What I Think

My Party Is in Denial About Donald Trump

 

Who could blame the people who felt abandoned and ignored by the major parties for reaching in despair for a candidate who offered oversimplified answers to infinitely complex questions and managed to entertain them in the process? With hindsight, it is clear that we all but ensured the rise of Donald Trump.

I will let the liberals answer for their own sins in this regard. (There are many.) But we conservatives mocked Barack Obama’s failure to deliver on his pledge to change the tone in Washington even as we worked to assist with that failure. It was we conservatives who, upon Obama’s election, stated that our No. 1 priority was not advancing a conservative policy agenda but making Obama a one-term president—the corollary to this binary thinking being that his failure would be our success and the fortunes of the citizenry would presumably be sorted out in the meantime. It was we conservatives who were largely silent when the most egregious and sustained attacks on Obama’s legitimacy were leveled by marginal figures who would later be embraced and legitimized by far too many of us. It was we conservatives who rightly and robustly asserted our constitutional prerogatives as a co-equal branch of government when a Democrat was in the White House but who, despite solemn vows to do the same in the event of a Trump presidency, have maintained an unnerving silence as instability has ensued. To carry on in the spring of 2017 as if what was happening was anything approaching normalcy required a determined suspension of critical faculties. And tremendous powers of denial.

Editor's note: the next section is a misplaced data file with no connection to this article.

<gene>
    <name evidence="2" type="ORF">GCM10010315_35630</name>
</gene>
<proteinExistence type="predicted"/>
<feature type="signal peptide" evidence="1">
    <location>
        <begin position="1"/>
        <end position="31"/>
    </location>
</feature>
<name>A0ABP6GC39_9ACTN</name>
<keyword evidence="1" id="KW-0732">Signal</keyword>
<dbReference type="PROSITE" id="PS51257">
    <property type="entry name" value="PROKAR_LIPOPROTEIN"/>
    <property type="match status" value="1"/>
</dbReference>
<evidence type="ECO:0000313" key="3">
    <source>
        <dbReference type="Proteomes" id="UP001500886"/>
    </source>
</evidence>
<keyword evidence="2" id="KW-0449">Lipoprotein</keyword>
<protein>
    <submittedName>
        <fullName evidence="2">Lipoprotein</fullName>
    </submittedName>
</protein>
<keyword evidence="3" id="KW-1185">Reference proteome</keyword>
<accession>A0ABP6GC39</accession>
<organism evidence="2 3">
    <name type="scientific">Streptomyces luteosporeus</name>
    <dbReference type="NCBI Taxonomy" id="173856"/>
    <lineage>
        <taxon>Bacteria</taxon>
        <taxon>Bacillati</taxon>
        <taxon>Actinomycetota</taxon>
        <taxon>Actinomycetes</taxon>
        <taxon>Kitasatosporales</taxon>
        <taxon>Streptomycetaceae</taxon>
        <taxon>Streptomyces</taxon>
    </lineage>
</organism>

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I’ve been sympathetic to this impulse to denial, as one doesn’t ever want to believe that the government of the United States has been made dysfunctional at the highest levels, especially by the actions of one’s own party. Michael Gerson, a con­servative columnist and former senior adviser to President George W. Bush, wrote, four months into the new presidency, “The conservative mind, in some very visible cases, has become diseased,” and conservative institutions “with the blessings of a president … have abandoned the normal constraints of reason and compassion.”